Muni is cracking down on turnstile jumpers and back-door freeloaders by hitting their pocketbooks rather than their criminal records.
An ordinance introduced Tuesday would allow Muni to issue fare-evasion citations similar to parking tickets. Under current law, fare evasion is considered a criminal offense that falls under the jurisdiction of San Francisco Superior Court, and many of the citations are tossed out because the court’s calendar is overloaded, officials said.
Under the new ordinance, fare inspectors, working on light-rail vehicles or at metro stations, would issue a violator a ticket of $50 for the first offense, $75 for the second offense and $100 for the third offense. The Department of Parking and Traffic would be in charge of collections, and additional fines would accumulate if the violator fails to pay the citation on time.
“It makes enforcement of the fines far more streamlined,” said Board of Supervisors President Aaron Peskin, who introduced the legislation.
Muni only receives $16 from each basic fare-evasion citation, Muni spokeswoman Maggie Lynch said. The rest of the $116 ticket goes to the state or other local agencies.
The new legislation would allocate 100 percent of the citation fines to Muni. Lynch said she did not know how much revenue that would generate for the Municipal Transportation Agency, which recently approved a $673 million budget for 2007-08 and is facing a long-term structural deficit of $150 million.
In 2006, however, the agency issued 7,800 fare-evasion citations, of which 5 percent to 8 percent were to juveniles. If the 7,800 tickets went to first-time offenders, who paid the $50 fee on time, that alone would have generated $390,000 for the agency under the new legislation.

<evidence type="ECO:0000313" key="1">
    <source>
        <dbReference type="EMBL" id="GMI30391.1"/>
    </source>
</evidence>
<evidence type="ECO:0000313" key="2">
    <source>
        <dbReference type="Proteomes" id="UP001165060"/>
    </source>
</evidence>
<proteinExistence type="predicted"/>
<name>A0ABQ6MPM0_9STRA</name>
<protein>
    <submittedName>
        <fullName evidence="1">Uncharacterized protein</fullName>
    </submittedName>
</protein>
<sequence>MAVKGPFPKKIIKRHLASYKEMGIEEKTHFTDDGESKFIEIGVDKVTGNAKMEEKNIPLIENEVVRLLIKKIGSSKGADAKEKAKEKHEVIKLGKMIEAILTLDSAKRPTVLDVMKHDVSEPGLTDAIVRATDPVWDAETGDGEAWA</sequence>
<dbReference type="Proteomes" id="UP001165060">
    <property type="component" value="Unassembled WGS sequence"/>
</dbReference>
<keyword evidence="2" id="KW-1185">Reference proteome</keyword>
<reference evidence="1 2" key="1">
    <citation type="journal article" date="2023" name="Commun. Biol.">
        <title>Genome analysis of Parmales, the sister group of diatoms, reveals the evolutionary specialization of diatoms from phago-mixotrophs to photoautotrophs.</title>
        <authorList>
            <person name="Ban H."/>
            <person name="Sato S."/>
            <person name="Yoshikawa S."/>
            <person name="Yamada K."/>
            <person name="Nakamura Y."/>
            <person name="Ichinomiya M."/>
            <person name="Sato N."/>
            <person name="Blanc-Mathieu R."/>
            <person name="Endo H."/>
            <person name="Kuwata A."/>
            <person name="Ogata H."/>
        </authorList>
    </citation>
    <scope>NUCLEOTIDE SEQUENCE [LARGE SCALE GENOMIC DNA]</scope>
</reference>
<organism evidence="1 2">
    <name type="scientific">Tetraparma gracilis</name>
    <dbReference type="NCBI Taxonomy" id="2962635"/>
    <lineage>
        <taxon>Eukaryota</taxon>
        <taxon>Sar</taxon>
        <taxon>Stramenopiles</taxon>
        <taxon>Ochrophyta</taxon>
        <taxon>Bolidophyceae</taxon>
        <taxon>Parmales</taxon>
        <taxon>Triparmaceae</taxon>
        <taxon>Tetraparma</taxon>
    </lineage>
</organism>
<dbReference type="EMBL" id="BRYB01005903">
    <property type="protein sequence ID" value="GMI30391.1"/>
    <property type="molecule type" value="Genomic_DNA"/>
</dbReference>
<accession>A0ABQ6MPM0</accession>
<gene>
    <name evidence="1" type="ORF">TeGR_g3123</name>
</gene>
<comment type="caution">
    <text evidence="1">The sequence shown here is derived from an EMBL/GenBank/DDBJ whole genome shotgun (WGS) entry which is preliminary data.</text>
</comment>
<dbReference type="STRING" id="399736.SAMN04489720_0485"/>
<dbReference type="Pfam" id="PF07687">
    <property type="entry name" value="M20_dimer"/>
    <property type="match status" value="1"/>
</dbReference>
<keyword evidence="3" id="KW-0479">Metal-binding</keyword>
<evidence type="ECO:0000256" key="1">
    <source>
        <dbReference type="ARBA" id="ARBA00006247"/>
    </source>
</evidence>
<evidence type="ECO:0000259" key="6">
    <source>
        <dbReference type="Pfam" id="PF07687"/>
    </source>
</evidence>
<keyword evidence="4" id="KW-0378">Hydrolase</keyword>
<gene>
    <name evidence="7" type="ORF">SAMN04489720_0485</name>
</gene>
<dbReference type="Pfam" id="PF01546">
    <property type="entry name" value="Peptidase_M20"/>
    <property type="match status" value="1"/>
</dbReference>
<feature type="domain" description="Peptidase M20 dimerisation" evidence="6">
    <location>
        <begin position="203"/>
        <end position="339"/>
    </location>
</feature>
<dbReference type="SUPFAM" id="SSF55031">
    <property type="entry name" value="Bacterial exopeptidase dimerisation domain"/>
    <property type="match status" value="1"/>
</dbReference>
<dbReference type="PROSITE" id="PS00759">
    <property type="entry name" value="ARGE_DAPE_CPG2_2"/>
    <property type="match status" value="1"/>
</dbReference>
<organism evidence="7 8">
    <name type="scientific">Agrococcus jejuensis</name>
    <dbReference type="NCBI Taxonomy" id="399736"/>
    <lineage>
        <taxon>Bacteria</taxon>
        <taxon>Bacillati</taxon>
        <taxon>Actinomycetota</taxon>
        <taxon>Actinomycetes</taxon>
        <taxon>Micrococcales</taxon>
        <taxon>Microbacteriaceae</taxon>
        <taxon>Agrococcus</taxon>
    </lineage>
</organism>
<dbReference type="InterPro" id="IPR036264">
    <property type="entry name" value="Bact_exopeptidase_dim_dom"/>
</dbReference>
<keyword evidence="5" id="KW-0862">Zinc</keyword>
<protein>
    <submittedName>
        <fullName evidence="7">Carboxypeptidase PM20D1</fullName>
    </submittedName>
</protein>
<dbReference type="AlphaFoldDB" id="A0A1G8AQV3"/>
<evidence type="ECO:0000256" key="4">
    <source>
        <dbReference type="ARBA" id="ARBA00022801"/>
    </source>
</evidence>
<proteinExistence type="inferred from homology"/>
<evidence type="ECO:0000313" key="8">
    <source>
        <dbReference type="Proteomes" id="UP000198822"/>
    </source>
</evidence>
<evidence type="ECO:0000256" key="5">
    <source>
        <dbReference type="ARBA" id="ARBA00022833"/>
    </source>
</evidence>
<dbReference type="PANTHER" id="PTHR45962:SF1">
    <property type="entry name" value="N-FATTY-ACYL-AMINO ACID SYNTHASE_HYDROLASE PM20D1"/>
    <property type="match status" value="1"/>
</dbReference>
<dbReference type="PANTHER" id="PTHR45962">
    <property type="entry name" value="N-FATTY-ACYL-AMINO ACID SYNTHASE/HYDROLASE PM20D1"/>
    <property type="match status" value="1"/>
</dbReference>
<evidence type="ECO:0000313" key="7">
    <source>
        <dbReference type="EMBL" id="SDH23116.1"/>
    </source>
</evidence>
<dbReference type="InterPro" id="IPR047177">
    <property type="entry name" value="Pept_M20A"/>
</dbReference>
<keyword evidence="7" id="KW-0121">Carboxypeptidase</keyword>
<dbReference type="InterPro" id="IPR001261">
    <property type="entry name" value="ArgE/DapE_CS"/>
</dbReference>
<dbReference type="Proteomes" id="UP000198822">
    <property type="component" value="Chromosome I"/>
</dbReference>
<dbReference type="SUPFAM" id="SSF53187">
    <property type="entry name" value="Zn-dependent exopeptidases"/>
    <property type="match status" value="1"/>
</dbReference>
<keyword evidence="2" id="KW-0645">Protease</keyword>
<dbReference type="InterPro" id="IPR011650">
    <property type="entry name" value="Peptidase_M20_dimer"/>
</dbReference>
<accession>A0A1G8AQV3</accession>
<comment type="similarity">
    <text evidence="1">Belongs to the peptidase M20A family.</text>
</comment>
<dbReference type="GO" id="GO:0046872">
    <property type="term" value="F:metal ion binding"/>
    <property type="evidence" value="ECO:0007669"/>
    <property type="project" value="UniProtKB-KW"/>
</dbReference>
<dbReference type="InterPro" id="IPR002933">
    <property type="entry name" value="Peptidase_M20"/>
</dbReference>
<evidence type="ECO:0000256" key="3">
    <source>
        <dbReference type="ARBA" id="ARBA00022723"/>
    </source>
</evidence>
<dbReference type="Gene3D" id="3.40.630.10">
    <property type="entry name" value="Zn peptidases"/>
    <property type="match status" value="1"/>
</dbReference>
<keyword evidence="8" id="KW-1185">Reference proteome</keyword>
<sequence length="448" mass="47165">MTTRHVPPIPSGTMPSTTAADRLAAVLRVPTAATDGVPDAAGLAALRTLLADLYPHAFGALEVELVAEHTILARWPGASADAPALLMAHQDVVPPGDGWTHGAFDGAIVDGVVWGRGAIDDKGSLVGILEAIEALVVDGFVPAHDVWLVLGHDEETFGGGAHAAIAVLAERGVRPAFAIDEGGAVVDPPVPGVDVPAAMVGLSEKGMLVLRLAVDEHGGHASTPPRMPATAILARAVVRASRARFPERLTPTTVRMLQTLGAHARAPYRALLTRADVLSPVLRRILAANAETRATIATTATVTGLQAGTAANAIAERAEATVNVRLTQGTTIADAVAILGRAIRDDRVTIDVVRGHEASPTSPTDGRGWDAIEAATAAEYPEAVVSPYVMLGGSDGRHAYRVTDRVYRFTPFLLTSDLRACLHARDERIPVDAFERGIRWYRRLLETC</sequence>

Lynch said it is also unknown how much revenue the agency — which carries 700,000 weekday riders on 1,000 buses, streetcars and trolleys — loses each year from fare evaders.
The agency, however, collects only 22 percent of its overall operating budget from fare boxes, far below transit agencies in New York, San Diego and Chicago, although it is difficult to compare operations because of transit expenses, conditions and ridership, which vary widely from city to city.
This fiscal year, Muni expects to bring in less than the $160 million in fare collection that was projected because additional fare inspectors were not hired.
The agency employs 43 fare inspectors who patrol metro stations and light-rail vehicles, but not buses. Muni expects to hire 22 more of the unarmed officers in the future.
Peskin introduced the Muni ordinance after state Sen. Carole Migden, D-San Francisco, sponsored legislation in 2006 to decriminalize fare evasion in The City and Los Angeles. Gov. Arnold Schwarznegger signed the legislation in September, and it went into effect earlier this year.